Farms struggling as extreme heat cause crops to die, livestock losing food

Photo: Getty Images

By Sarah Winkelmann

Published: Jun. 22, 2022 at 4:34 AM EDT

EFFINGHAM COUNTY, Ga. (WTOC) - All of Chatham County is still experiencing severe drought conditions.

Right now this year is the 10th driest year we have on record. Now, the hot temperatures are causing problems with agriculture.

In Effingham County it is a similar story to Chatham County – they are in a severe drought and about six inches behind on the average rainfall for the year.

Now combined with the heat, it is causing concerns for the crops, but also the livestock.

Ben Boyd, an Effingham County farmer, says they do their best to keep the cows in the shade, try to get them some water to lay down in and hope a slight breeze continues to keep them cool.

“In our neck of the woods, raising cows is about raising grass and so one of the most important things to growing grass is water and if we don’t get the rain, it is hard to grow grass so if you don’t keep those cows fed they don’t stay happy and if they don’t stay happy, it doesn’t work,” Boyd said.

Normally the cattle just have grass but right now they are hauling hay from their winter stock for the cows to keep them fed, but with rising prices and inflation, they hope they don’t have to keep that up for too much longer.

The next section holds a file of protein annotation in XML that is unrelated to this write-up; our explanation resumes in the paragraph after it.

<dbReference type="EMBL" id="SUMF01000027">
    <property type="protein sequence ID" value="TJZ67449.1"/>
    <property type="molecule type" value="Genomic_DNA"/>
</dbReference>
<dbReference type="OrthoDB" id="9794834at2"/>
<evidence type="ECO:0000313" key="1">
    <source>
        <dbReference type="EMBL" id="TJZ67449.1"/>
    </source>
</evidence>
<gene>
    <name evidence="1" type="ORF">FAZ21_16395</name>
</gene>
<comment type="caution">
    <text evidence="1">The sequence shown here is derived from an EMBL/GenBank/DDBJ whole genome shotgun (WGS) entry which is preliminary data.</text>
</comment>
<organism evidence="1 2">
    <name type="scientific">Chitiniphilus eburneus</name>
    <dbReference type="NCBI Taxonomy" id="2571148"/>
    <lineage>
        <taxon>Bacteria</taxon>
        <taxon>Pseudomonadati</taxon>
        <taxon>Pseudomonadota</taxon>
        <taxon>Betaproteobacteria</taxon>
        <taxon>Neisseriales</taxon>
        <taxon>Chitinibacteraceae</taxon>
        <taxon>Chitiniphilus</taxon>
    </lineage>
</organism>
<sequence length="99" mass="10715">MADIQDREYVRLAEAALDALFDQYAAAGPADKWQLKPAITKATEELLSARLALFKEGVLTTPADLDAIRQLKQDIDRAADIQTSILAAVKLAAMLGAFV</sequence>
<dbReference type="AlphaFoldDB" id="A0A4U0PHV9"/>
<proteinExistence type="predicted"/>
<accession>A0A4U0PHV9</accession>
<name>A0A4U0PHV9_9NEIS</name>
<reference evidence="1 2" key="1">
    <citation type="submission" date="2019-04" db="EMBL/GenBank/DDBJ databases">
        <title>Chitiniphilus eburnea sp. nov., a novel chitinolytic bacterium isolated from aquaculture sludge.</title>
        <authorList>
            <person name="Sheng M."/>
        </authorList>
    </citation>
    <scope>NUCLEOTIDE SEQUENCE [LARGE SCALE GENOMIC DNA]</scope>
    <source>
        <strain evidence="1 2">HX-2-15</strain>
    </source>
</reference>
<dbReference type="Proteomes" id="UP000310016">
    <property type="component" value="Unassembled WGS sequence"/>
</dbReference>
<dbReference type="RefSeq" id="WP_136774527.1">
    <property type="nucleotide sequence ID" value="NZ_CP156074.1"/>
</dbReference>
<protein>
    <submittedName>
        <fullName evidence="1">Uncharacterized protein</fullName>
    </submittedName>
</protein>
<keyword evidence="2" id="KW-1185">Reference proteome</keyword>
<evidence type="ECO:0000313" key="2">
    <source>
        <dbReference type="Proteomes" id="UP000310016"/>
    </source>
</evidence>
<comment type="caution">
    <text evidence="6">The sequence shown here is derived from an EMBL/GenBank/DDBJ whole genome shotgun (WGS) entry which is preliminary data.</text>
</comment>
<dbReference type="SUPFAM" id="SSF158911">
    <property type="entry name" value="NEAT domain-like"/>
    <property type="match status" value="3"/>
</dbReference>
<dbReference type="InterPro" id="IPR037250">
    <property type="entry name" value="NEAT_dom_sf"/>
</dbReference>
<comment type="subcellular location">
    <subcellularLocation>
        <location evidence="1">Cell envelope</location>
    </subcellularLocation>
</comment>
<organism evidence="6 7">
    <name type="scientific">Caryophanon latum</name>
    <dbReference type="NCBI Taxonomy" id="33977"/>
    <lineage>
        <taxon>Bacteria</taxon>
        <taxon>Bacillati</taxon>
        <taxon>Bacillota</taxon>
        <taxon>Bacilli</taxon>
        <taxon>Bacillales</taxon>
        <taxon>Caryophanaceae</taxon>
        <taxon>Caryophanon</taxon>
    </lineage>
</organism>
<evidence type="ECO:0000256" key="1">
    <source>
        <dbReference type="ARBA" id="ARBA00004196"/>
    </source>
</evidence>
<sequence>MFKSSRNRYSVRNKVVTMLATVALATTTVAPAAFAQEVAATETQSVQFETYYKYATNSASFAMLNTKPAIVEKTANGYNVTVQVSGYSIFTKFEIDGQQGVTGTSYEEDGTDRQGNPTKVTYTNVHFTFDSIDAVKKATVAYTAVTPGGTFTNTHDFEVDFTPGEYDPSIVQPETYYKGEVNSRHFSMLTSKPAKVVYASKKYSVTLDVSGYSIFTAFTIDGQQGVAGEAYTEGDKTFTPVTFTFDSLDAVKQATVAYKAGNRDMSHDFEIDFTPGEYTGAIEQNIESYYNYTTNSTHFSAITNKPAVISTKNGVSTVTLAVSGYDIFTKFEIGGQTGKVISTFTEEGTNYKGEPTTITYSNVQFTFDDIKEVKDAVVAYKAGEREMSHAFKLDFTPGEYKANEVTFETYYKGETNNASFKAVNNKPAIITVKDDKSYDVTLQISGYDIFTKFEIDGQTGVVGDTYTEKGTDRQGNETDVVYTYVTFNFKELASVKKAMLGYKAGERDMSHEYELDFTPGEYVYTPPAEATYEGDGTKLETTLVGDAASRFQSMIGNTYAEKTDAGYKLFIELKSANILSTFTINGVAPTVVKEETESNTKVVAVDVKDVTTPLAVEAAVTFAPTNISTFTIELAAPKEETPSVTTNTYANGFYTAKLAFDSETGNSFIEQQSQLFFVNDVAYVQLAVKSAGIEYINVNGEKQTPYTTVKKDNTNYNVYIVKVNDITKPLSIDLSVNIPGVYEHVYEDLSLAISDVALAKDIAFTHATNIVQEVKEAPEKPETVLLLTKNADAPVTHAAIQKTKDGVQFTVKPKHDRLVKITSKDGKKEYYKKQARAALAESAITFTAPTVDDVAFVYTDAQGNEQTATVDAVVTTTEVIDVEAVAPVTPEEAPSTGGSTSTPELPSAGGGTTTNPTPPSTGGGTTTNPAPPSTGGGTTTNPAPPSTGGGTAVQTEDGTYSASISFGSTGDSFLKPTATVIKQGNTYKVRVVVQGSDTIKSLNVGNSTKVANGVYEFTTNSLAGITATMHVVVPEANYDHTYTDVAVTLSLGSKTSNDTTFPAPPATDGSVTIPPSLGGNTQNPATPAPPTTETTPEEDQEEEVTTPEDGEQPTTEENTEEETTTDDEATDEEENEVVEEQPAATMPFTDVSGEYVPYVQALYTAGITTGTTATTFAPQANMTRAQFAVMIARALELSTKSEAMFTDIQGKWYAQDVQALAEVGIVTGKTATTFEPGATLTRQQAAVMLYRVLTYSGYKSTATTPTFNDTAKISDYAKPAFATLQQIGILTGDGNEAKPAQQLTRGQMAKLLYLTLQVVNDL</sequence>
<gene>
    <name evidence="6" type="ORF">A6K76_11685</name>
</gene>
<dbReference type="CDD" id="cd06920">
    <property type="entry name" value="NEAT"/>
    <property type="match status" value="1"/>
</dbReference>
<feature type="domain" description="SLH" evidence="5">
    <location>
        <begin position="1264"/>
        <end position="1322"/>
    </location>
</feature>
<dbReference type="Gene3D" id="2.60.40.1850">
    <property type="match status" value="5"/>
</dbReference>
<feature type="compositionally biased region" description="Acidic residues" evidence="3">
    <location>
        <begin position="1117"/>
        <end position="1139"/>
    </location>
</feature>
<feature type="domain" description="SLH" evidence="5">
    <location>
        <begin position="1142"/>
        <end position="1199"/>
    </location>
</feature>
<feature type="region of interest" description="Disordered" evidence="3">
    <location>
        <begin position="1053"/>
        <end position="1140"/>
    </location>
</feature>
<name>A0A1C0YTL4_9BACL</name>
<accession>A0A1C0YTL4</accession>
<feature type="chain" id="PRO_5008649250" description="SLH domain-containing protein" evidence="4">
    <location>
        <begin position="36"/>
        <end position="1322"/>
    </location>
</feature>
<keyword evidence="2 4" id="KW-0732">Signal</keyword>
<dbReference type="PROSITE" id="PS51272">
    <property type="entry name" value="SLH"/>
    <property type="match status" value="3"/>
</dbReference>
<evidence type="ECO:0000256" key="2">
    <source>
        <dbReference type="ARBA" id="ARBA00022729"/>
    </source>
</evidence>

They are trying to stay positive, but it just seems like one thing after another is hitting farmers this year. It could turn around a little if we finally get some substantial rainfall.

One month ago, Ben Boyd said if they didn’t get rain soon, they would be in trouble. Now trouble has arrived and its too late to save a lot of their corn crop.

About half of their fields that they cannot irrigate are a total loss this year, even the fields they were able to keep watering. The extreme heat is now causing those crops to not be as successful as he hoped.

While corn crop is very localized, consumers likely won’t notice an impact, but the farmers will take a big hit to their finances.

Boyd says they lose hundreds of dollars an acre, on hundreds of acres of land, losing tens of thousands of dollars on their corn crop this year.

“We’ve done this before but you can’t do it very many times in a row or you will be out of business because it will leave a big hole, it will leave a mark, it will take several good years to pick up one of these, that is the biggest trouble with what we do is you can dig such a hole so fast that it will take you a while to dig out of, 10 years the last time we had one like this.”

Boyd says this early in the season they could mow it all over and re-plant but the problem is, they are dealing with inflation like everyone else. Many of their prices have tripled, so starting over is not an option.

Even though the corn took a big hit already, he is hopeful rain will come and still save some of it. As far as the cotton and peanut crops, those are still fine right now and do better in the intense heat than the corn does.

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